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making sure a file is not currently being written to

by why_bird (Pilgrim)
on Jun 05, 2008 at 13:37 UTC ( #690425=perlquestion: print w/replies, xml ) Need Help??

why_bird has asked for the wisdom of the Perl Monks concerning the following question:

Dear Monks

I have a file which is being written by a sub in one module, let's call it Write() in Write.pm. My script then later calls &Check() in Check.pm which opens that same file, runs through it and performs a series of checks on each line to make sure everything is in order. However, I think the file is still being written when I call &Check() since for a line near the end of the file I keep getting the error

Argument "1.21633032597832 + 1.8765165060" isn't numeric in numeric lt + (<) at Check.pm line x, <CONFIG> line y.

The line should read '1.21633032597832 + 1.8765165060i and indeed it does when I open and check the config file. There are also hundreds of lines almost identical to this one and they don't cause a problem (there's a regex to capture imaginary numbers to divert them away from the numerical comparison mentioned in the error). This problem also goes away when I insert sleep(3) between &Write() and &Check()

So..

  • Is there a way to tell whether the file is still being written?
  • Does it sound like this is the problem or could there be something I'm overlooking?
I've tried fiddling around and repeatedly inserting stat() and sleep(), but that doesn't seem to report any difference between when the file is still being written (I get this error) and when it's finished writing. I'm expicitly close()ing my filehandles at the end of the &Write() and &Check(), though they should be closed implicitly anyway, shouldn't they, since they go out of scope? (I na´vely thought that the close would wait till they're finished writing..)

Sorry for the rather rambling question, this is a problem that's caught me out a few times in various projects so it'd be good to figure it out

Cheers
why_bird
........
Those are my principles. If you don't like them I have others.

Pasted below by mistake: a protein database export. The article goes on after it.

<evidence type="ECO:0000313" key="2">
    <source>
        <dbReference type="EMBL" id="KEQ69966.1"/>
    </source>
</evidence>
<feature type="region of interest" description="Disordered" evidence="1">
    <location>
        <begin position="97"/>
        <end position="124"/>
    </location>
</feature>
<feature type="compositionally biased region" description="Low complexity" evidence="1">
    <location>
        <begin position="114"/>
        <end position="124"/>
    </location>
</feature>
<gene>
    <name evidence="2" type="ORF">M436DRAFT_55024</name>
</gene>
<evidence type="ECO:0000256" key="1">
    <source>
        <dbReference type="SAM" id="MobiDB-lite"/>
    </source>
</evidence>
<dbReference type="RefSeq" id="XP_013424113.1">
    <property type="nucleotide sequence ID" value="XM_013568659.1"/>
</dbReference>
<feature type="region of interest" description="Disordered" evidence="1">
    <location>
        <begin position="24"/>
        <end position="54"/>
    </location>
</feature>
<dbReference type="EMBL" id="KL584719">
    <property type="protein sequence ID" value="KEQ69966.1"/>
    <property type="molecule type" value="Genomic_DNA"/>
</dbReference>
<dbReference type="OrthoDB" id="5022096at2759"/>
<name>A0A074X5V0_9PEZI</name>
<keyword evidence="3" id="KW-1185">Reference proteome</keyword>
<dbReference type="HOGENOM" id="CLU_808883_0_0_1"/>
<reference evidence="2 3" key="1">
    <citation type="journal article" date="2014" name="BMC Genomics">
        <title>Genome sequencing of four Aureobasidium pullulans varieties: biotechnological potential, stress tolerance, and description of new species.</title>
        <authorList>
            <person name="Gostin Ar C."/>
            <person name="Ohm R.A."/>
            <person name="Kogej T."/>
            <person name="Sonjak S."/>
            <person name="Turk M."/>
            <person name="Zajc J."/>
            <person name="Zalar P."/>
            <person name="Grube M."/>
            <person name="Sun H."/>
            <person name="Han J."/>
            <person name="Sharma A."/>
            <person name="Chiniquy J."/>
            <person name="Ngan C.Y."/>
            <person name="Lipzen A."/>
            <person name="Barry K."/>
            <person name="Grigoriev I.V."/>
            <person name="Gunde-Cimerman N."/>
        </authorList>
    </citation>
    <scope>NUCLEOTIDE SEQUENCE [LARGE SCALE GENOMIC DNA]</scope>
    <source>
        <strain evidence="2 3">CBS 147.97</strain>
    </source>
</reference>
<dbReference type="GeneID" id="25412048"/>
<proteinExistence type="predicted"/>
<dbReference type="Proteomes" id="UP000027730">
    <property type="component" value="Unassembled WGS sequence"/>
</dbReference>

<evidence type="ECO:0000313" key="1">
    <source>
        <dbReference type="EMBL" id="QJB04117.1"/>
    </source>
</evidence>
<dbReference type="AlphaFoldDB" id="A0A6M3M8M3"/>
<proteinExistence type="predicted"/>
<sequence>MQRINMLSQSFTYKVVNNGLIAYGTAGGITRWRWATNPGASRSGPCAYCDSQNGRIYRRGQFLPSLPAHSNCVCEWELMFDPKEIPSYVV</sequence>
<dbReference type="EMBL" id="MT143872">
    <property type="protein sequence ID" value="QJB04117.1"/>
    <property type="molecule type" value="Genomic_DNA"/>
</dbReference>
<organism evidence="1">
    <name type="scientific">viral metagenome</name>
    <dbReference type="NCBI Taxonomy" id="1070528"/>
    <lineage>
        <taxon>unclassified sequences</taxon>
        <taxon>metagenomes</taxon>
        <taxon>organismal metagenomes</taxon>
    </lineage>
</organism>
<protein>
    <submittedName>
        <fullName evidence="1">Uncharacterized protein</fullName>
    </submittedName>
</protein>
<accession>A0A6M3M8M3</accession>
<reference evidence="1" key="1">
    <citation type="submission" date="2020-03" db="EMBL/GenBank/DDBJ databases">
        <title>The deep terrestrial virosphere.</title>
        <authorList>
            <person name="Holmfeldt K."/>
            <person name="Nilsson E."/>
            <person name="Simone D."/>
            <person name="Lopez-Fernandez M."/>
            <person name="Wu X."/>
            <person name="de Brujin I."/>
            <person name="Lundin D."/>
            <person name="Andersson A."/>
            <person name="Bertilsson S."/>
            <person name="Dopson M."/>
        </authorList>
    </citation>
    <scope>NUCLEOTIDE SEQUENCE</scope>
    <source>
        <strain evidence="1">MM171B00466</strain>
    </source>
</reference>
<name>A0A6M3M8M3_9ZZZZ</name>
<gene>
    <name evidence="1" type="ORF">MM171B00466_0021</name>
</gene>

-- Groucho Marx
.......

Replies are listed 'Best First'.
Re: making sure a file is not currently being written to
by moritz (Cardinal) on Jun 05, 2008 at 13:43 UTC
    though they should be closed implicitly anyway, shouldn't they,

    Only if you use lexical variables as file handles. If you use open HANDLE, '>', $file;, then HANDLE is a global that doesn't go out of scope.

    When a file is closed, it should be written to disk immediately (well, the OS can still cache it, but it has to do it transparently).

    What you describe here should never happen, so if you can reproduce this behaviour in a small, self-contained script, please file a bug report.

      This can easily happen when Perl buffers some data instead of flushing it to disk. A second file handle opened to a file can't see that buffered data. Your solution of using lexical filehandles won't solve every case, for example the following:

      sub write_stuff { open my $fh, '>>', $logfilename or die "Can't append to '$logfilen +ame': $!"; ... check_stuff(); ... }; sub check_stuff { open my $fh, '<', $logfilename or die "Can't read '$logfilename': +$!"; while (<$fh>) { ... }; };

      (also see Suffering From Buffering)

        If one of your example functions calls the other, or threads are being used, that might happen, yes. If not, it's not allowed to happen.

        From perldoc -f close:

        Closes the file or pipe associated with the file handle, returning true only if IO buffers are successfully flushed and closes the system file descriptor.

        So if the closing was successfully (and it usually is, unless the disk is full or something really evil happens), the buffer has to be flushed. If not, it's a bug.

      Only if you use lexical variables as file handles. If you use open HANDLE, '>', $file;, then HANDLE is a global that doesn't go out of scope.

      Ah, I didn't realise this, thank you (I'm not yet quite on top of typeglobs(?)). In reality there are a lot of different subs writing to that file---I thought I had checked them all for terminating close()s, but perhaps I've missed one... What I'm doing should be fairly simple, so I doubt I've found a long hidden bug.. much more likely to be a mistake on my part. I'll check it out :)

      thanks

      ........
      Those are my principles. If you don't like them I have others.
      -- Groucho Marx
      .......
Re: making sure a file is not currently being written to
by Gangabass (Vicar) on Jun 05, 2008 at 14:52 UTC

    You can try to use flock() to lock file.

Re: making sure a file is not currently being written to
by Anonymous Monk on Jun 06, 2008 at 08:21 UTC
    open some.temporary write some.temporary close some.temporary rename some.temporary CONFIG

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